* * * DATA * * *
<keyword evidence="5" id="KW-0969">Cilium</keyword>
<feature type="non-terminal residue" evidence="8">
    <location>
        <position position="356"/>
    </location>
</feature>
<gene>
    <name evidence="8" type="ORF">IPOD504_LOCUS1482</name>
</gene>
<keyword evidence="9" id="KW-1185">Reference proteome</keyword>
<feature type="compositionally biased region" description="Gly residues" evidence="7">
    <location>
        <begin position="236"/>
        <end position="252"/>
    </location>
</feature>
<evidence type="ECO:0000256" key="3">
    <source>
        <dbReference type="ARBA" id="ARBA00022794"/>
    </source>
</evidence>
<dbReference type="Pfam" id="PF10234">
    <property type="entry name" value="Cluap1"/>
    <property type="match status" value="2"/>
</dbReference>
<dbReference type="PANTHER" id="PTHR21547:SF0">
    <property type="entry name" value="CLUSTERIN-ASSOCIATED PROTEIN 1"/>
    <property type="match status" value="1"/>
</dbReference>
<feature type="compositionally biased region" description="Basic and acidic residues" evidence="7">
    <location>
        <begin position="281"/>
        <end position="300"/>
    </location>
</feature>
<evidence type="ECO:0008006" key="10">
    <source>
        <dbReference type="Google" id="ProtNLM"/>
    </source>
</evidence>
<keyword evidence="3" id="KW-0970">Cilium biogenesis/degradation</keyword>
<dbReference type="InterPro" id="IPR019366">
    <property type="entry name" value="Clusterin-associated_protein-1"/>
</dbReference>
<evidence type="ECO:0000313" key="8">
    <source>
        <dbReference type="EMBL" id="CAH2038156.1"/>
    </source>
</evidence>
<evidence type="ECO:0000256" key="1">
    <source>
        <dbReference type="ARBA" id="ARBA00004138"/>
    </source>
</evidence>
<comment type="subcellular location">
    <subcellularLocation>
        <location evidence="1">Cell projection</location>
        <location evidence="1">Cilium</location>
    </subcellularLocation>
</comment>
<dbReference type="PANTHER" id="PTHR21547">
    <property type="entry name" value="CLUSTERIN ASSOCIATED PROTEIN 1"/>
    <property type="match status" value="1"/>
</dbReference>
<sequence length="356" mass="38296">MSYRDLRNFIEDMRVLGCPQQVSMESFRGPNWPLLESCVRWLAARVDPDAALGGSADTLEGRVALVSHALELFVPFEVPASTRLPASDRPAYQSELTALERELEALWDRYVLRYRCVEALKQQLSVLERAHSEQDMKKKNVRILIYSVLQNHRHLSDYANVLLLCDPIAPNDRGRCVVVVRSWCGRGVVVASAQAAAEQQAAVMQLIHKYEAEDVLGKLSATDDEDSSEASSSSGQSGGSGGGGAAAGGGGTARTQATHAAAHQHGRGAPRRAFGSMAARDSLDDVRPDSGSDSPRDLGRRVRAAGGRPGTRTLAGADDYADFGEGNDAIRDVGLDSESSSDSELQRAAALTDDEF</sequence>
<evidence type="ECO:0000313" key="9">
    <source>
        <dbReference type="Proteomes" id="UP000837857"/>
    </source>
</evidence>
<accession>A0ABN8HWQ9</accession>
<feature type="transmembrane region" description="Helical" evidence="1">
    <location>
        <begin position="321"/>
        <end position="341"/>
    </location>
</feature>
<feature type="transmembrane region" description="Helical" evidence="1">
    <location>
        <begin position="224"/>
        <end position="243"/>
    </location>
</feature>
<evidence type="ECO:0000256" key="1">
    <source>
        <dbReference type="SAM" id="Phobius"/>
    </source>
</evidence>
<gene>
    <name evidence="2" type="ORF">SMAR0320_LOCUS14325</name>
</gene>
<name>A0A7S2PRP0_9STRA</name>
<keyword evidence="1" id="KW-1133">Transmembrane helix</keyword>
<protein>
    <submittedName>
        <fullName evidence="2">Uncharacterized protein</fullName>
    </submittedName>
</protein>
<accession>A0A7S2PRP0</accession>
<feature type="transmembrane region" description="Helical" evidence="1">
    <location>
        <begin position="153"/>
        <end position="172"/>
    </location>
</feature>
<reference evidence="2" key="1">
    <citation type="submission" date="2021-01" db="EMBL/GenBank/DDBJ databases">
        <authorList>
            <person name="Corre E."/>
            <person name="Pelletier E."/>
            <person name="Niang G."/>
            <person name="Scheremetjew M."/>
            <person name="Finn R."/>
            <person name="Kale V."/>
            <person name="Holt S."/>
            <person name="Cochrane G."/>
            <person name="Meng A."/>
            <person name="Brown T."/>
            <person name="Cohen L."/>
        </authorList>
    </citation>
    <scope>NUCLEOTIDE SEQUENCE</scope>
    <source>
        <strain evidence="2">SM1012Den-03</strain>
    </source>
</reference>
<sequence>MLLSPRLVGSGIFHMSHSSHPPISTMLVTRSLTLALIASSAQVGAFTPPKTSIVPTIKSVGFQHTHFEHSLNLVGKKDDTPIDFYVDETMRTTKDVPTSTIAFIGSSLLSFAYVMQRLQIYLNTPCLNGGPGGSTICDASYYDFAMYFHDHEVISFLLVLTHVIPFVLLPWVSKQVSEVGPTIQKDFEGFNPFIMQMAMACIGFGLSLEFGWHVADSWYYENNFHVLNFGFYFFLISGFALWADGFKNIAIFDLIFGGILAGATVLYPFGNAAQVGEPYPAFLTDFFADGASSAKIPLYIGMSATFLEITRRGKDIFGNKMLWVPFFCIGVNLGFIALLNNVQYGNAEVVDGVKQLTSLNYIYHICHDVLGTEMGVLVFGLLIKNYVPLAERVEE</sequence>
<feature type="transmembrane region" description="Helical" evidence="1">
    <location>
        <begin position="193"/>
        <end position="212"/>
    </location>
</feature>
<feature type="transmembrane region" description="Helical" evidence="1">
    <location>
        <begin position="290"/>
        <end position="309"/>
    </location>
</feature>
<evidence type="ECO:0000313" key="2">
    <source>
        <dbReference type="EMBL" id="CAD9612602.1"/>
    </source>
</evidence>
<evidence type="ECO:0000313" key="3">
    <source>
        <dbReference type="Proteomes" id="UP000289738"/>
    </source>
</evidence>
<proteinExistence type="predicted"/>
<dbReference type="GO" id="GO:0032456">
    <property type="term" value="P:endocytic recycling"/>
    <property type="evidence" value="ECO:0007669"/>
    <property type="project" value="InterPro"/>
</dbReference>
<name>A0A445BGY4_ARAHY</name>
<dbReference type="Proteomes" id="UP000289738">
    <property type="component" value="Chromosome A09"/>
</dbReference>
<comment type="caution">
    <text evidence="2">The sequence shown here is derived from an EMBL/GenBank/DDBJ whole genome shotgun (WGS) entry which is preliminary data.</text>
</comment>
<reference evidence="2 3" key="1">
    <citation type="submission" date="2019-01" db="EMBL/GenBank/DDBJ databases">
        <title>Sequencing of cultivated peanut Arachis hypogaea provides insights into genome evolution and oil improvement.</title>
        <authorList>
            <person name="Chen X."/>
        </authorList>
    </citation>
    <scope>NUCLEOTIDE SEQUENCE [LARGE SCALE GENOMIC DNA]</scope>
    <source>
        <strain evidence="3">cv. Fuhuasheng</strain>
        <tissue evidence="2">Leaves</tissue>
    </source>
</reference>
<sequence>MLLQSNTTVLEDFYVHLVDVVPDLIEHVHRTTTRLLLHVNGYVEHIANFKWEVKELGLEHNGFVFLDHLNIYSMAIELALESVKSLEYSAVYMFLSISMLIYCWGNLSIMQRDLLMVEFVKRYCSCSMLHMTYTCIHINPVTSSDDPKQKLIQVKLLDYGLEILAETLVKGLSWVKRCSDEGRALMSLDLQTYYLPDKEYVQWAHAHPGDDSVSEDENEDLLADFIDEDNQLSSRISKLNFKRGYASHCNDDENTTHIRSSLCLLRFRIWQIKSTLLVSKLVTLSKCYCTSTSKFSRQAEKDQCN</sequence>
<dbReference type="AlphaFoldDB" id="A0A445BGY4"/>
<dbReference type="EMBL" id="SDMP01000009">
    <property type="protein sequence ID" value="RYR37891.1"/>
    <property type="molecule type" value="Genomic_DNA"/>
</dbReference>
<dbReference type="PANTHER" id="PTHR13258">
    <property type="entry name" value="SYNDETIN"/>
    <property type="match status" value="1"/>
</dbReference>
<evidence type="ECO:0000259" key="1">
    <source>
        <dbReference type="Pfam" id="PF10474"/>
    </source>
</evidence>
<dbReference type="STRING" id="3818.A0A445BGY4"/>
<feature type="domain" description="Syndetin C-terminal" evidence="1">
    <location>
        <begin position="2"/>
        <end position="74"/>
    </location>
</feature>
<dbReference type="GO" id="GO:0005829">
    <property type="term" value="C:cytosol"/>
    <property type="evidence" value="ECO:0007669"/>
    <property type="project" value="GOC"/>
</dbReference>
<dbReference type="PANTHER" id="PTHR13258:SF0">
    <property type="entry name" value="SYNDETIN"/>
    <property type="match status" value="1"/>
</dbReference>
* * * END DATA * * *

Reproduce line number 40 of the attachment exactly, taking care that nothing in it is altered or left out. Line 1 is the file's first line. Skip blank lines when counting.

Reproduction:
</evidence>